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Who is Tom Abate and what does he write about?

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In a coup de cash, The Cloud has monopolized eCommerce.

Let’s reboot the internet to restore the innovative spirit that built it and recreate a public network that helps grow businesses from the ground up.

The Cloud is not a technology. It is a business model that creates consumer monopolies. This model employs a variation of the adage that it takes money to make money. Cloud startups raise venture capital which they spend to attract consumers with low prices and convenient delivery. Some startups spend too much, too soon, with too little effect. VCs stop subsidizing their losses, and they go belly up. But successful cloud startups win dominant markets by devouring the sales of pre-cloud competitors. These winners collect “monopoly rents” – the term VCs use. The Cloud’s business model is to take millions and turn them into billions.

Ironically, The Cloud’s consumer monopolies are built on the graves of two technological monopolies.

This is anti-competitive behavior, and we have every right to protest because The Cloud traces its existence to the taxpayer-funded research that developed the internet. That research began in the late 1960s and early ‘70s when U.S. leaders wanted a communications system that could survive a nuclear first strike and enable them to launch a counterattack. In the ‘90s, then-Senator Al Gore and President George H.W. Bush put this thankfully unused military network on a civilian track. With bipartisan support, they funded the academic computer scientists who built what became the backbone of the internet. Two public sector scientists made vital contributions. European computer scientist Tim Berners-Lee devised a system of addresses – virtual locations where text, video, and other digital content could be pulled together in one place. U.S. computer scientist turned venture capitalist Marc Andreessen developed a browser to take users to these web addresses. It is by leveraging these taxpayer-funded technologies that The Cloud enables consumers to order products made in China and get them home-delivered the same day.

Ironically, The Cloud’s consumer monopolies are built on the graves of two technological monopolies. The first was the old-fashioned telephone system. It was a tangle of wires plugged into switchboards. Those switchboards connected the senders’ wire to the receivers’ phones and vice versa. These switchboards also served as the toll booths where the phone company could extract its monopoly rents. The internet never had switchboards or toll booths. The absence of centralized control points was the genius behind its survivability. Internet technology allowed information traffic to find its way around chokepoints or breaks in the network so that senders and receivers could always communicate.

The mainframe computer was the second monopoly that had to perish so The Cloud could form. In the mainframe era, a person or business needing data processing submitted a work order and waited for one of these relatively rare machines to perform the task. In the ’70s and ’80s, personal computer applications like spreadsheets and word processing began to reduce reliance on the mainframe. By the ’90s, desktop computers had evolved into powerful workstations because they could process more data when connected via electronic networks. In those open frontier days of the internet, software and hardware entrepreneurs were free to create thousands of network-based computer apps that enabled millions of businesses and professionals to make products and deliver services faster and more cheaply.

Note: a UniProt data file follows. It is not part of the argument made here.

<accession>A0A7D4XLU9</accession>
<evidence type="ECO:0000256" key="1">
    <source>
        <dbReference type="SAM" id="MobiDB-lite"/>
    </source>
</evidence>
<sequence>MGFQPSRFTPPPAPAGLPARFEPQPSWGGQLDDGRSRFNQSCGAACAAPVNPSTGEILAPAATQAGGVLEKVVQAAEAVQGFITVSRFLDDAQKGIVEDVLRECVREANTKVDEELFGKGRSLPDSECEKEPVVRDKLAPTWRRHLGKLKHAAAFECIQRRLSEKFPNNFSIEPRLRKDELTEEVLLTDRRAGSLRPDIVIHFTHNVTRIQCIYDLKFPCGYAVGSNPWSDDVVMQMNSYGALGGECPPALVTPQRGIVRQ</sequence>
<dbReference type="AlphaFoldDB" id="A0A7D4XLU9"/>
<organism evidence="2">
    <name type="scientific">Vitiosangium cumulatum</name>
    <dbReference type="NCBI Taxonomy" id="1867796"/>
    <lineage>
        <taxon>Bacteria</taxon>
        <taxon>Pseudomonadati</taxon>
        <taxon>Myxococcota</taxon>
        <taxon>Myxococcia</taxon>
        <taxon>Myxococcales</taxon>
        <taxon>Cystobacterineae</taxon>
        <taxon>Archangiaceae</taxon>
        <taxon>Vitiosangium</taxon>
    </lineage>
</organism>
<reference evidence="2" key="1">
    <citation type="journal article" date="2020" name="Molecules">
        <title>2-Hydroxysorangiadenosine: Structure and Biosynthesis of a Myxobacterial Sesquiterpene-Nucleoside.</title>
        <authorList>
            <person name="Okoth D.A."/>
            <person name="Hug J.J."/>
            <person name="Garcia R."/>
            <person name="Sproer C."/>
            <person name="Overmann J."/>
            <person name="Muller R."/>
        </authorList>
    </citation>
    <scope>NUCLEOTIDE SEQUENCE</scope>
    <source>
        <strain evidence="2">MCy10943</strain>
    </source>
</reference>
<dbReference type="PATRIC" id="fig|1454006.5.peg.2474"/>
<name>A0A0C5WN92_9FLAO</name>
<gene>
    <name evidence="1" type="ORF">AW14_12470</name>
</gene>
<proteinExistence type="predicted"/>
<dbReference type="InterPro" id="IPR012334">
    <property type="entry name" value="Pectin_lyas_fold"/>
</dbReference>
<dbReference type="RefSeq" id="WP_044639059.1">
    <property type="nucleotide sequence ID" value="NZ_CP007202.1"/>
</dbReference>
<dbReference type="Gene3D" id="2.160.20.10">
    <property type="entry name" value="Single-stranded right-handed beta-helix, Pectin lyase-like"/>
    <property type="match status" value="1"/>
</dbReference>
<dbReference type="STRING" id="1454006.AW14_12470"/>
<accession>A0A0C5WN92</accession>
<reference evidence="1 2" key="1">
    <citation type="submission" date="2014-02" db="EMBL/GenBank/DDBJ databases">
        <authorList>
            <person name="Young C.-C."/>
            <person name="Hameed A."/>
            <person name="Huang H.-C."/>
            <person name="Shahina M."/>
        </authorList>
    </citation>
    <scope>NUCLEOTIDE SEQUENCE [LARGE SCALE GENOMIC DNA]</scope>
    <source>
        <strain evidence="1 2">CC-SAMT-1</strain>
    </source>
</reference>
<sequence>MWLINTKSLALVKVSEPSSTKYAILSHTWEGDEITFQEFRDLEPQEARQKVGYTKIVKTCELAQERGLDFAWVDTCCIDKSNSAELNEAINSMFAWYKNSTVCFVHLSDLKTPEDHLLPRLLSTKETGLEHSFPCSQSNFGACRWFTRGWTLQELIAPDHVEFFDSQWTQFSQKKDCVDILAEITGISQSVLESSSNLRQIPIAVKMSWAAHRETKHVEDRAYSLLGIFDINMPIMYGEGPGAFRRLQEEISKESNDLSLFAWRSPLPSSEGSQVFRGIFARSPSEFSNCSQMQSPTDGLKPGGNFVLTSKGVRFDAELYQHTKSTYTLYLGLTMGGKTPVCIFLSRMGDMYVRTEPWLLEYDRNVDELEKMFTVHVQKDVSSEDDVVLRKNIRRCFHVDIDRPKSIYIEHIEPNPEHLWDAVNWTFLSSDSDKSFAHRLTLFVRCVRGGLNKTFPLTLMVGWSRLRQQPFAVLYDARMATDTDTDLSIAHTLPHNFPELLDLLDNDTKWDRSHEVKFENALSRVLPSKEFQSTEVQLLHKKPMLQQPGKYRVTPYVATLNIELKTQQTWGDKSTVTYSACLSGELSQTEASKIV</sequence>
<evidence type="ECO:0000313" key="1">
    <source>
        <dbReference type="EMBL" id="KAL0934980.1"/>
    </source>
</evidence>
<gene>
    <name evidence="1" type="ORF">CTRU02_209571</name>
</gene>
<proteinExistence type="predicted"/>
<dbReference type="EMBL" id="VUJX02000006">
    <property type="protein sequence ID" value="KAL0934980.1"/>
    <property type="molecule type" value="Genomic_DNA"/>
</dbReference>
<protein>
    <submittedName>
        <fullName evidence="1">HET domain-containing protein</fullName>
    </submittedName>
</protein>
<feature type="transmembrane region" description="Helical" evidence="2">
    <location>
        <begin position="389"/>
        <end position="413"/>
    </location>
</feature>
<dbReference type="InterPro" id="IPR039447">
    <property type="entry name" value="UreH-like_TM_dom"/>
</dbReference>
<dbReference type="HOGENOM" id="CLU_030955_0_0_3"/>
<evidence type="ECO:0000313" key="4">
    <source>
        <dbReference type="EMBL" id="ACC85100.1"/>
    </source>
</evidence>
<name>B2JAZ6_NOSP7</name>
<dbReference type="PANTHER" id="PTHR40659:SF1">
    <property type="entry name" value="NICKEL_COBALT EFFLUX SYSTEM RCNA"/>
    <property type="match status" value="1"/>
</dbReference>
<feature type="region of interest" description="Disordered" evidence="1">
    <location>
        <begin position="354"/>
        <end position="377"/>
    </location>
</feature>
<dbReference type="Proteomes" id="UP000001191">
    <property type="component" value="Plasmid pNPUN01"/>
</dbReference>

During this era of technological innovation, spurred by the death of monopolies, Congress passed the Telecommunications Act of 1996 to deregulate the information industry. Congress acted in the bipartisan belief that in the New Economy, technological competition would prevent the monopolies that had led to the antitrust laws of the Industrial Economy.

But today, we live in a Consumer Economy. Nearly 70% of the Gross Domestic Product involves buying or selling goods or services rather than making things. So even big, established brick-and-mortar firms find it tough to compete with The Cloud. Small, tech-savvy businesspeople know they can’t beat The Cloud, so many join it by renting “storefronts” from cloud companies that create virtual malls where consumers congregate. But in addition to paying monopoly rents, these subservient sellers must accept whatever terms and conditions The Cloud imposes to reach consumers on the public network. Contrast that with the pre-cloud internet. It had no terms and conditions, only technical protocols for how to plug in a new device or test a novel app. Innovation flourished because anyone could try a notion, quit if it flopped, improve it if it showed promise, and even make big money if the idea proved useful or popular.

Today we need another jolt of the freewheeling innovation that the internet was built to allow. Business license applications are soaring as millions of Americans either leave or lose traditional jobs and go it alone. Their ingenuity and sweat equity could and should transform eCommerce and eServices – once we reboot the internet and restore the open access built into its technology. I’m not alone in this belief. There are folks out there now developing open technologies and business practices. As a writer and small businessperson, I’d like to help these folks pool their efforts toward retooling our public network to help businesses grow from the ground up.

Thank you for your attention. Please share this where it makes sense, and/or use the contact box at the left to get in touch.

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